Let’s talk about this topic: integrating your awareness practice into daily life.

Sitting in formal meditation is very good. It’s a basis. However, we can do more by extending our practice into our everyday moments.

The biggest challenge is REMEMBERING to do it. Post-it reminders, setting a calendar reminder on your cell phone, asking a friend to remind you, and NOT GIVING UP!!! Eventually it will begin to become a habit, like remembering to check if you have your money and your car keys with you, or whether your cell phone battery is getting low.

There are many, many ways to integrate awareness practice into daily life. We can pick certain situations as reminders to be mindful. Perhaps just before we start eating lunch we can take a moment just to look at the food before us and appreciate it, be present with it, just for a heartbeat, for example.

What I want to discuss today, though, is integrating your heart-meditation practice with awareness and daily life.

In our heart-meditation we open the heart center and from deep within we send sincere wishes of happiness, fulfillment and peace to others. In daily life, however, all of us frequently feel irritated, impatient, annoyed, and periodically experience a subtle, or not-so-subtle distance, alienation, annoyance, or dislike of people we don’t even know. People who have not done anything to us except that they happen to be ahead of us in line, or we don’t like the way they look, or the sound of their voice. We wish, on some level, they were not part of our experience of the moment.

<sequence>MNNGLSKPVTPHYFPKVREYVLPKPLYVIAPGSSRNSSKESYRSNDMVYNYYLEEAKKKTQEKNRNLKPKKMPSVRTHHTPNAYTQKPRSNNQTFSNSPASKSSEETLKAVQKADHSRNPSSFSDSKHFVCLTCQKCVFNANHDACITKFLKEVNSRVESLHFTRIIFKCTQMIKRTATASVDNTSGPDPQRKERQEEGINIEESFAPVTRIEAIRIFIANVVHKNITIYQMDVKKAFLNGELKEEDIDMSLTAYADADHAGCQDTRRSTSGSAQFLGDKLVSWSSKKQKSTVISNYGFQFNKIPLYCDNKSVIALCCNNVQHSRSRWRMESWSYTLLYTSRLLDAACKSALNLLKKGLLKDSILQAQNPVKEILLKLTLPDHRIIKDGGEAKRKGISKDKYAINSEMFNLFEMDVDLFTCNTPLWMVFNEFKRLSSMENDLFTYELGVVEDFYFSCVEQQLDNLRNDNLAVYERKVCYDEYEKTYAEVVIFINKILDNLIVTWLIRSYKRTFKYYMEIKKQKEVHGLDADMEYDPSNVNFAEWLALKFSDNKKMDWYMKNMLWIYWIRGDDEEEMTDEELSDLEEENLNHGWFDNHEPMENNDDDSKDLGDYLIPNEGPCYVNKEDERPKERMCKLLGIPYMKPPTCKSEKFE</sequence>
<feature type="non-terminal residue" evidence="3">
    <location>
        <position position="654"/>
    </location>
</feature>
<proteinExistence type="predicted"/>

The awareness practice is to NOTICE these feelings — not just the obvious feelings of irritation and dislike, but even the times when it is just a subtle feeling.

Remember when we practiced the smile exercise — the subtle difference in your entire body when you smile and when you don’t smile?

So, becoming more and more aware of even subtle feelings of irritation and dislike in interaction with others is the practice.

This becoming aware is NOT the awareness of a policeman trying to find evidence of wrongdoing. It is not the awareness of a drill-sergeant, a judge, a critic, or an inner accuser: “see that! I caught you!!! you were being annoyed! shame on you!”

That’s NOT what we mean by awareness.

Awareness is more like curiosity, surprise, interest, bemusement.

“Ah, there’s some annoyance. Ha! Interesting!”

We have an affectionate and compassionate awareness of our annoyance, the way we are aware of a small child’s distress after it falls and starts crying. Hopefully we don’t get angry at the child for crying. We just notice, “Oh, he fell, and he’s crying, but he seems okay.”

So we NOTICE “There’s a feeling of irritation, annoyance, dislike rising in my body. And, how odd. . .I don’t even know this person I’m feeling so annoyed with. This may be a wonderful, loving person. All I know is I’m irritated because they are ahead of me in line and I’m in a hurry.”

Then we can apply the principles of our heart-meditation. We can think, “This is a person, just like me.” “This is another human being, just like me.” “This person is seeking happiness, but not always finding it, just like me.”

Just having this thought will probably produce a softening in your heart.

And, oddly enough, OCCASIONALLY, just as you have become aware that you are radiating annoyance, and you begin to think “this is just another person, just like me” and your heart softens — just at that moment of heart-softening,  sometimes that person mysteriously will turn around and look at you and smile, without knowing why. And you may find yourself smiling back.

There is a deeper dimension to life, that we swim in all the time, and are no more aware of it than fish are of the water that is all around them.

Good luck practicing awareness and love.

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